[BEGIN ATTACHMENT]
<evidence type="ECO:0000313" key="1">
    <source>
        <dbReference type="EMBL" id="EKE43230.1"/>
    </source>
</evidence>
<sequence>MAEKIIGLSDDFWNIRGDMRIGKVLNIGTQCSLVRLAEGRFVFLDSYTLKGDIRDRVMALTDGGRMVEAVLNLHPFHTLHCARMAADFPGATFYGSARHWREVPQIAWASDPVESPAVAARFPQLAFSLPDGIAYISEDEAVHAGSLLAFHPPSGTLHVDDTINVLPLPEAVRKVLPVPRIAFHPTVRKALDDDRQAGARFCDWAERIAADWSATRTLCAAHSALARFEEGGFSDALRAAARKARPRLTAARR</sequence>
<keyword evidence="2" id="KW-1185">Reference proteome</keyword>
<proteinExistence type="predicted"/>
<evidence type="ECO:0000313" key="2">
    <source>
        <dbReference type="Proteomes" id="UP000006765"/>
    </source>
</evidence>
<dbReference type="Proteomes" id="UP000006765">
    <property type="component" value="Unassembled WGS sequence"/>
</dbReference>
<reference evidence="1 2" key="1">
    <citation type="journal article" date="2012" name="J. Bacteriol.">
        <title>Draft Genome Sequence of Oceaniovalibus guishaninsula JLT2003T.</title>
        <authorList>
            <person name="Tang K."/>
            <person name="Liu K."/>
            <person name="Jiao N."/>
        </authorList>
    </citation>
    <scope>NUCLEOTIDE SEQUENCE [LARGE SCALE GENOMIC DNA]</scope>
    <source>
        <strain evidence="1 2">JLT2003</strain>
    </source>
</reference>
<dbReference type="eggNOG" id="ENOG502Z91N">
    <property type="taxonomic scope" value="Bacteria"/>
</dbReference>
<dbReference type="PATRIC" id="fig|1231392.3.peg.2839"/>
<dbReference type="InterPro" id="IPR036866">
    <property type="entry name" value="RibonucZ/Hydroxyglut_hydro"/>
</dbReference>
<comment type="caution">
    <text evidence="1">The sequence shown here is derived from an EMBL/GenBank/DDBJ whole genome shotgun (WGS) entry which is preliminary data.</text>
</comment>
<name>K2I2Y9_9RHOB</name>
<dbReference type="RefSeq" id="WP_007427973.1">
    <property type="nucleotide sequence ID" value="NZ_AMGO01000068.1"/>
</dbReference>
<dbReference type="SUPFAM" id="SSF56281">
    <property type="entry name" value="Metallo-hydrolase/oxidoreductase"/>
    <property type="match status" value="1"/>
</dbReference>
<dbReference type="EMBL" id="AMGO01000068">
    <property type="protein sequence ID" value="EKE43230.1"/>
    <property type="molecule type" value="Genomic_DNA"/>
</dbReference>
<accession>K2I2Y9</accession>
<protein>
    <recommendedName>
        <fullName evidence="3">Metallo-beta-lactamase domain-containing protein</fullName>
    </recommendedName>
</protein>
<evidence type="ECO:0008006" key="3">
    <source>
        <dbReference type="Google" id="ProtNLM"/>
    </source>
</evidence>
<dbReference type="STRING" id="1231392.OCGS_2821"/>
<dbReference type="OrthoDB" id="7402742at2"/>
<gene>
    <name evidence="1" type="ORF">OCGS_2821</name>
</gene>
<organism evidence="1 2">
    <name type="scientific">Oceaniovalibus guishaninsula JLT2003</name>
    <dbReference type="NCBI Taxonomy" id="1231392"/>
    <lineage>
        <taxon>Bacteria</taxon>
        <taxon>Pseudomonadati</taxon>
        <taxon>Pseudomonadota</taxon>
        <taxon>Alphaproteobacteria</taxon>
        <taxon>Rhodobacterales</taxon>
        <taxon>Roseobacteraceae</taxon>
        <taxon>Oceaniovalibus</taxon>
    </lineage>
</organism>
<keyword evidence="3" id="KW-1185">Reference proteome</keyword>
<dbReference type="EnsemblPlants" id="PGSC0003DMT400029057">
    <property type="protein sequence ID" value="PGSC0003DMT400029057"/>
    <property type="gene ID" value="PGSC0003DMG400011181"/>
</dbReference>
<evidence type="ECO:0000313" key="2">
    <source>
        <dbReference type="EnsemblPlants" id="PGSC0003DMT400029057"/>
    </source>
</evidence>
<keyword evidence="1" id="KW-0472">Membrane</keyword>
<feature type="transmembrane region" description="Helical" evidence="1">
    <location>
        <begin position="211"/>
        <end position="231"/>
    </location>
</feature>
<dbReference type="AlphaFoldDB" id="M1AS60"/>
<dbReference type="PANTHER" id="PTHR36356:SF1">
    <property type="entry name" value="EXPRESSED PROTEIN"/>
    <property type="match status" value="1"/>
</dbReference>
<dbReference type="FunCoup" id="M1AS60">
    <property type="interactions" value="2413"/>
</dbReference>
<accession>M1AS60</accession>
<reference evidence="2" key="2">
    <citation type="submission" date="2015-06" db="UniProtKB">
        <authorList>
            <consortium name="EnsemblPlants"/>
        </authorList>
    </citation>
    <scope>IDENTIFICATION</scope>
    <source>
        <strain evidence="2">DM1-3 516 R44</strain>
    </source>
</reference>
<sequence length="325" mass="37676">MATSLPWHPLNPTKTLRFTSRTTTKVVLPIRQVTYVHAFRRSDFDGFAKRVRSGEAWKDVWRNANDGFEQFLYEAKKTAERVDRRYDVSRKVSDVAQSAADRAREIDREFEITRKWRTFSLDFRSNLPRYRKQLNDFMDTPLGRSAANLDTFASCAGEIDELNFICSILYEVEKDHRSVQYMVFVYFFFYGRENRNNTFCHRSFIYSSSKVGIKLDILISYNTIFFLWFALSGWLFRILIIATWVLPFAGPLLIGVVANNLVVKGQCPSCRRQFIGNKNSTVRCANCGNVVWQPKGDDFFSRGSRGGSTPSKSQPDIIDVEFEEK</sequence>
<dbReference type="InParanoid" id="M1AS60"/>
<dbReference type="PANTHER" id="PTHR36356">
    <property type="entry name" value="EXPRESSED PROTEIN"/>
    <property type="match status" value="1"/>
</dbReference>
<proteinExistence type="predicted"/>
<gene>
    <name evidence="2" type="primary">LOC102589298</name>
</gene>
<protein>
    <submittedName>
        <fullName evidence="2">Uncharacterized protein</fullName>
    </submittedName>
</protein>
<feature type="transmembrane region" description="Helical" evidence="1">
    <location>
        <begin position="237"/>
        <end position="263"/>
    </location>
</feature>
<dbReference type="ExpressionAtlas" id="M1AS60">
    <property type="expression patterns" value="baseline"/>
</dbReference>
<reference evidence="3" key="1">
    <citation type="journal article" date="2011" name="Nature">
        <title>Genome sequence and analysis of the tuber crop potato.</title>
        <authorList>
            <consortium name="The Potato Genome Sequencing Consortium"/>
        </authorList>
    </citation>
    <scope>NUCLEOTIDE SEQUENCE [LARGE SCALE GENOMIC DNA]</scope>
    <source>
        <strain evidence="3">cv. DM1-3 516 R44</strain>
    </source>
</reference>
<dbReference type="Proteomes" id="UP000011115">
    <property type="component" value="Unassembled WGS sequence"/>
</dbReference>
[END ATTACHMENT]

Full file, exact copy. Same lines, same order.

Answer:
<evidence type="ECO:0000313" key="1">
    <source>
        <dbReference type="EMBL" id="EKE43230.1"/>
    </source>
</evidence>
<sequence>MAEKIIGLSDDFWNIRGDMRIGKVLNIGTQCSLVRLAEGRFVFLDSYTLKGDIRDRVMALTDGGRMVEAVLNLHPFHTLHCARMAADFPGATFYGSARHWREVPQIAWASDPVESPAVAARFPQLAFSLPDGIAYISEDEAVHAGSLLAFHPPSGTLHVDDTINVLPLPEAVRKVLPVPRIAFHPTVRKALDDDRQAGARFCDWAERIAADWSATRTLCAAHSALARFEEGGFSDALRAAARKARPRLTAARR</sequence>
<keyword evidence="2" id="KW-1185">Reference proteome</keyword>
<proteinExistence type="predicted"/>
<evidence type="ECO:0000313" key="2">
    <source>
        <dbReference type="Proteomes" id="UP000006765"/>
    </source>
</evidence>
<dbReference type="Proteomes" id="UP000006765">
    <property type="component" value="Unassembled WGS sequence"/>
</dbReference>
<reference evidence="1 2" key="1">
    <citation type="journal article" date="2012" name="J. Bacteriol.">
        <title>Draft Genome Sequence of Oceaniovalibus guishaninsula JLT2003T.</title>
        <authorList>
            <person name="Tang K."/>
            <person name="Liu K."/>
            <person name="Jiao N."/>
        </authorList>
    </citation>
    <scope>NUCLEOTIDE SEQUENCE [LARGE SCALE GENOMIC DNA]</scope>
    <source>
        <strain evidence="1 2">JLT2003</strain>
    </source>
</reference>
<dbReference type="eggNOG" id="ENOG502Z91N">
    <property type="taxonomic scope" value="Bacteria"/>
</dbReference>
<dbReference type="PATRIC" id="fig|1231392.3.peg.2839"/>
<dbReference type="InterPro" id="IPR036866">
    <property type="entry name" value="RibonucZ/Hydroxyglut_hydro"/>
</dbReference>
<comment type="caution">
    <text evidence="1">The sequence shown here is derived from an EMBL/GenBank/DDBJ whole genome shotgun (WGS) entry which is preliminary data.</text>
</comment>
<name>K2I2Y9_9RHOB</name>
<dbReference type="RefSeq" id="WP_007427973.1">
    <property type="nucleotide sequence ID" value="NZ_AMGO01000068.1"/>
</dbReference>
<dbReference type="SUPFAM" id="SSF56281">
    <property type="entry name" value="Metallo-hydrolase/oxidoreductase"/>
    <property type="match status" value="1"/>
</dbReference>
<dbReference type="EMBL" id="AMGO01000068">
    <property type="protein sequence ID" value="EKE43230.1"/>
    <property type="molecule type" value="Genomic_DNA"/>
</dbReference>
<accession>K2I2Y9</accession>
<protein>
    <recommendedName>
        <fullName evidence="3">Metallo-beta-lactamase domain-containing protein</fullName>
    </recommendedName>
</protein>
<evidence type="ECO:0008006" key="3">
    <source>
        <dbReference type="Google" id="ProtNLM"/>
    </source>
</evidence>
<dbReference type="STRING" id="1231392.OCGS_2821"/>
<dbReference type="OrthoDB" id="7402742at2"/>
<gene>
    <name evidence="1" type="ORF">OCGS_2821</name>
</gene>
<organism evidence="1 2">
    <name type="scientific">Oceaniovalibus guishaninsula JLT2003</name>
    <dbReference type="NCBI Taxonomy" id="1231392"/>
    <lineage>
        <taxon>Bacteria</taxon>
        <taxon>Pseudomonadati</taxon>
        <taxon>Pseudomonadota</taxon>
        <taxon>Alphaproteobacteria</taxon>
        <taxon>Rhodobacterales</taxon>
        <taxon>Roseobacteraceae</taxon>
        <taxon>Oceaniovalibus</taxon>
    </lineage>
</organism>
<keyword evidence="3" id="KW-1185">Reference proteome</keyword>
<dbReference type="EnsemblPlants" id="PGSC0003DMT400029057">
    <property type="protein sequence ID" value="PGSC0003DMT400029057"/>
    <property type="gene ID" value="PGSC0003DMG400011181"/>
</dbReference>
<evidence type="ECO:0000313" key="2">
    <source>
        <dbReference type="EnsemblPlants" id="PGSC0003DMT400029057"/>
    </source>
</evidence>
<keyword evidence="1" id="KW-0472">Membrane</keyword>
<feature type="transmembrane region" description="Helical" evidence="1">
    <location>
        <begin position="211"/>
        <end position="231"/>
    </location>
</feature>
<dbReference type="AlphaFoldDB" id="M1AS60"/>
<dbReference type="PANTHER" id="PTHR36356:SF1">
    <property type="entry name" value="EXPRESSED PROTEIN"/>
    <property type="match status" value="1"/>
</dbReference>
<dbReference type="FunCoup" id="M1AS60">
    <property type="interactions" value="2413"/>
</dbReference>
<accession>M1AS60</accession>
<reference evidence="2" key="2">
    <citation type="submission" date="2015-06" db="UniProtKB">
        <authorList>
            <consortium name="EnsemblPlants"/>
        </authorList>
    </citation>
    <scope>IDENTIFICATION</scope>
    <source>
        <strain evidence="2">DM1-3 516 R44</strain>
    </source>
</reference>
<sequence length="325" mass="37676">MATSLPWHPLNPTKTLRFTSRTTTKVVLPIRQVTYVHAFRRSDFDGFAKRVRSGEAWKDVWRNANDGFEQFLYEAKKTAERVDRRYDVSRKVSDVAQSAADRAREIDREFEITRKWRTFSLDFRSNLPRYRKQLNDFMDTPLGRSAANLDTFASCAGEIDELNFICSILYEVEKDHRSVQYMVFVYFFFYGRENRNNTFCHRSFIYSSSKVGIKLDILISYNTIFFLWFALSGWLFRILIIATWVLPFAGPLLIGVVANNLVVKGQCPSCRRQFIGNKNSTVRCANCGNVVWQPKGDDFFSRGSRGGSTPSKSQPDIIDVEFEEK</sequence>
<dbReference type="InParanoid" id="M1AS60"/>
<dbReference type="PANTHER" id="PTHR36356">
    <property type="entry name" value="EXPRESSED PROTEIN"/>
    <property type="match status" value="1"/>
</dbReference>
<proteinExistence type="predicted"/>
<gene>
    <name evidence="2" type="primary">LOC102589298</name>
</gene>
<protein>
    <submittedName>
        <fullName evidence="2">Uncharacterized protein</fullName>
    </submittedName>
</protein>
<feature type="transmembrane region" description="Helical" evidence="1">
    <location>
        <begin position="237"/>
        <end position="263"/>
    </location>
</feature>
<dbReference type="ExpressionAtlas" id="M1AS60">
    <property type="expression patterns" value="baseline"/>
</dbReference>
<reference evidence="3" key="1">
    <citation type="journal article" date="2011" name="Nature">
        <title>Genome sequence and analysis of the tuber crop potato.</title>
        <authorList>
            <consortium name="The Potato Genome Sequencing Consortium"/>
        </authorList>
    </citation>
    <scope>NUCLEOTIDE SEQUENCE [LARGE SCALE GENOMIC DNA]</scope>
    <source>
        <strain evidence="3">cv. DM1-3 516 R44</strain>
    </source>
</reference>
<dbReference type="Proteomes" id="UP000011115">
    <property type="component" value="Unassembled WGS sequence"/>
</dbReference>